The Origins of Halloween: Is Trick-or-Treating Dangerous?

A small child holding a bag of Halloween candy.

Hayden H.

A small child holding a bag of Halloween candy.

Jasmine L., River Y., and Christina C.

Don’t take candy from strangers! This is the classic saying most parents tell their children. But what about trick-or-treating? On the night of Halloween, children walk up to the doors of nearby residents and ask for candy. Though fun, there could be a little bit of risk involved. Yet, people all across America take part in this tradition. Is trick-or-treating dangerous?

The History of Halloween

Halloween dates back to the ancient Celtic festival of Samhain, celebrated 2,000 years ago. This special day marked the end of summer and the beginning of a cold winter, a time of the year often associated with human death. Celts believed the border between the living world and the dead merged on the night of October 31st. They celebrated Samhain, believing that the ghost of the dead had returned to earth. Irish immigrants eventually brought this holiday to America in the 1840s, and it is now celebrated across the country.


Based on European traditions, trick-or-treating involves children dressing up in costumes and walking from house to house, requesting treats from adults. On any other day of the year, approaching strangers would be deemed potentially dangerous and prohibited by parents. So, is trick-or-treating risky or a fun, safe activity?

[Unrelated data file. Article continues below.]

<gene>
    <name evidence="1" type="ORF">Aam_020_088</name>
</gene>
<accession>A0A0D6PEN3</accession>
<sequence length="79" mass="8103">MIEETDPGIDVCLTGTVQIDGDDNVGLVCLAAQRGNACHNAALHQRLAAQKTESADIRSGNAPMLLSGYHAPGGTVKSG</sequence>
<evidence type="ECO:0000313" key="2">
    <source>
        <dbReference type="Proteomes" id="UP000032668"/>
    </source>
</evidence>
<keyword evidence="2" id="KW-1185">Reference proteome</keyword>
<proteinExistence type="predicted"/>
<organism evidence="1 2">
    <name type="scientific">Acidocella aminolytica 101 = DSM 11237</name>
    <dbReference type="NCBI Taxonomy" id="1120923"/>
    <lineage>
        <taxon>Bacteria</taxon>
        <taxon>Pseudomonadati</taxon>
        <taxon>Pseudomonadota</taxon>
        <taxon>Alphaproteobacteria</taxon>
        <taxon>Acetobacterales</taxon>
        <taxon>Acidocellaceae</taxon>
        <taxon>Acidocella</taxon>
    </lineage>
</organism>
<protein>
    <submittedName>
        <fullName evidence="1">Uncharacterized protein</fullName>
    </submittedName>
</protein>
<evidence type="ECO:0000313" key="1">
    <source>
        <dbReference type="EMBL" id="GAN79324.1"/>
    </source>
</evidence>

“Yes, [it can be dangerous] because there could be drugs in candy, and kids might not be aware of that. [Also,] kids could be kidnapped by crazy people,” said Maytri M., a seventh grader at Day Creek Intermediate.

In contrast, most teens think that trick-or-treating is perfectly safe with the right people around.

“I don’t think that [trick-or-treating can be risky] because it’s fun and it really isn’t that much of a harm. It can’t be that dangerous when there are a lot of parents around,” said Alyssa P., an eighth grader at DCIS.

Despite the concern in culture, stories about tainted candy are closer to a myth than reality, though incidents do happen on occasion. According to the CBC News, “One of the only known cases of someone being charged in connection with Halloween candy tampering occurred in Minneapolis, Minn., in 2000. James J. Smith, 49, was charged with felony adulteration after four teenagers told police they received chocolate bars that were later found to contain needles. One of the children was reportedly injured by a needle after he bit into a chocolate bar but did not require medical attention.”


However, the site also states, “Joel Best, a University of Delaware sociology and criminal justice professor, has researched reports of Halloween candy tampering in the U.S. dating back to the 1950s…. Best said in some instances, kids tampered with their own candy to get attention, or a friend or family member played a prank that went awry or a foreign object ended up in candy during the manufacturing process.”

Best said that despite decades of fear, he has never found data showing kids being targeted with contaminated or dangerous Halloween treats.

While it is possible to receive unwanted surprises in candy, evidence shows that it is unlikely that someone will intentionally poison a trick-or-treater.

Instead, the real risk may lie in traffic incidents. Common road dangers during Halloween include non-illuminated costumes which prevent visibility for passing motorists, children dashing across streets without watching for passing cars, or inattentive drivers who may be unaware of pedestrians.

Even so, Halloween is still a fun holiday that millions of people celebrate worldwide

“I’d still go trick-or-treating [despite the dangers] because it’s a way to spend time with my friends and just hang out, and that’d be fun,” said Shreya P., a seventh grader at DCIS.